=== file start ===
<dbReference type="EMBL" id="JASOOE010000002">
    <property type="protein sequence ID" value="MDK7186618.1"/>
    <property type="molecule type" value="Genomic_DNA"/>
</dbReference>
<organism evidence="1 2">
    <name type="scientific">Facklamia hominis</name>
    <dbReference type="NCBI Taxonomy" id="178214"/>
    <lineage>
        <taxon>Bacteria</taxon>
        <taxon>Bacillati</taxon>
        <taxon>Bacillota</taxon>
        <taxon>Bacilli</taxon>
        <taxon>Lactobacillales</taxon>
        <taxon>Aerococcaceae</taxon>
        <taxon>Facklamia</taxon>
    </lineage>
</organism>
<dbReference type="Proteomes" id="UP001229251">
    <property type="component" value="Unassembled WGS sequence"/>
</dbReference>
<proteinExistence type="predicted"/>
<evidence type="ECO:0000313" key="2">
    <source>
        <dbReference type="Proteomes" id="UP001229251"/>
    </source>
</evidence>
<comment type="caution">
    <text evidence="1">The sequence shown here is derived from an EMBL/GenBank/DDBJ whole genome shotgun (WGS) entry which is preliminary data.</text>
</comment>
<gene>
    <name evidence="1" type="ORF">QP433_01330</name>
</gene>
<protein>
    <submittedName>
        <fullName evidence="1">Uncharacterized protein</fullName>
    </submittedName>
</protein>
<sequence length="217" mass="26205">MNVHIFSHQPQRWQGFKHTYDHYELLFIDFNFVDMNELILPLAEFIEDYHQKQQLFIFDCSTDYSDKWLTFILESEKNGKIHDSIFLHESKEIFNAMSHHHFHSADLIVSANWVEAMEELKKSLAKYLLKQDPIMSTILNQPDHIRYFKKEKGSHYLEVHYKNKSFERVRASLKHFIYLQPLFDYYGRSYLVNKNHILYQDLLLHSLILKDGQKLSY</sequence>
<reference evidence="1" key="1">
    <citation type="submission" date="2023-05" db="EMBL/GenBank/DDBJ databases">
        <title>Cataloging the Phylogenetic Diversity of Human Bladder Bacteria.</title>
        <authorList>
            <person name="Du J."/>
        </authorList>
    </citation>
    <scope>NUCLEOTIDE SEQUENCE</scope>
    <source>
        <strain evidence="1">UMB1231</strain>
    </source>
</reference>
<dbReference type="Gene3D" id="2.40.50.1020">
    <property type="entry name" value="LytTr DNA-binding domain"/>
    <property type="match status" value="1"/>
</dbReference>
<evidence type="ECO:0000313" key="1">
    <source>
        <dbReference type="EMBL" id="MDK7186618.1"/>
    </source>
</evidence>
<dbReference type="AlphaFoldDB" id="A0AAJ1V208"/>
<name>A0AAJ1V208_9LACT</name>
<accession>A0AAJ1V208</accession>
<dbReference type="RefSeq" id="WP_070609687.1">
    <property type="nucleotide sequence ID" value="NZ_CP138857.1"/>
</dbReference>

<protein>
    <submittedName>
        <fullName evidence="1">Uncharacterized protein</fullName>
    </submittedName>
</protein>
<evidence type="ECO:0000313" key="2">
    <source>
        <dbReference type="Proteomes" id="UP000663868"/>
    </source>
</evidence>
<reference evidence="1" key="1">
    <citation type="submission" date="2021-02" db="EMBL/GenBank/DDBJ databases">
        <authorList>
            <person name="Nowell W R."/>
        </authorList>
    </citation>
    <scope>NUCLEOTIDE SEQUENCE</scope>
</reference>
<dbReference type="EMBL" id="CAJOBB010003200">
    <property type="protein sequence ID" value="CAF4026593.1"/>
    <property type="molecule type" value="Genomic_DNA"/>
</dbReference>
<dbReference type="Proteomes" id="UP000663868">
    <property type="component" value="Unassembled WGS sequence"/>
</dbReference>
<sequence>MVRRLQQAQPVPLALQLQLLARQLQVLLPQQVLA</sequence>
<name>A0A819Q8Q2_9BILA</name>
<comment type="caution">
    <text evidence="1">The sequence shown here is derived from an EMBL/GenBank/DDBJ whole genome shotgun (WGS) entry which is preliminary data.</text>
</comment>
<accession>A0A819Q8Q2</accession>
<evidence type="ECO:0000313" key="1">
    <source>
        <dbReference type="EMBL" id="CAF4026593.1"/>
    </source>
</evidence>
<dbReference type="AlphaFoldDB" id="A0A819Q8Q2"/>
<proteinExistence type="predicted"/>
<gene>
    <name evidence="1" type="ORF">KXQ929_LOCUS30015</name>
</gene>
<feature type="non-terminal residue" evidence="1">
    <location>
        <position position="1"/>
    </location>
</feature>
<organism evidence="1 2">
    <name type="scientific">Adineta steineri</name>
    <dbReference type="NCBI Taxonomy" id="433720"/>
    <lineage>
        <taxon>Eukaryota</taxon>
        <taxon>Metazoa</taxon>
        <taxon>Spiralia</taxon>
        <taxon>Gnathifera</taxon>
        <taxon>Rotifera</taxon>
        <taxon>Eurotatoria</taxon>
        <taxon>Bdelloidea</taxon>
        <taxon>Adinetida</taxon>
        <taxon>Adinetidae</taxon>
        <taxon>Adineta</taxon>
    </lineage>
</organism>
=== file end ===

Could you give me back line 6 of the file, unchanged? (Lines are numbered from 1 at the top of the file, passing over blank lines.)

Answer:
    <name type="scientific">Facklamia hominis</name>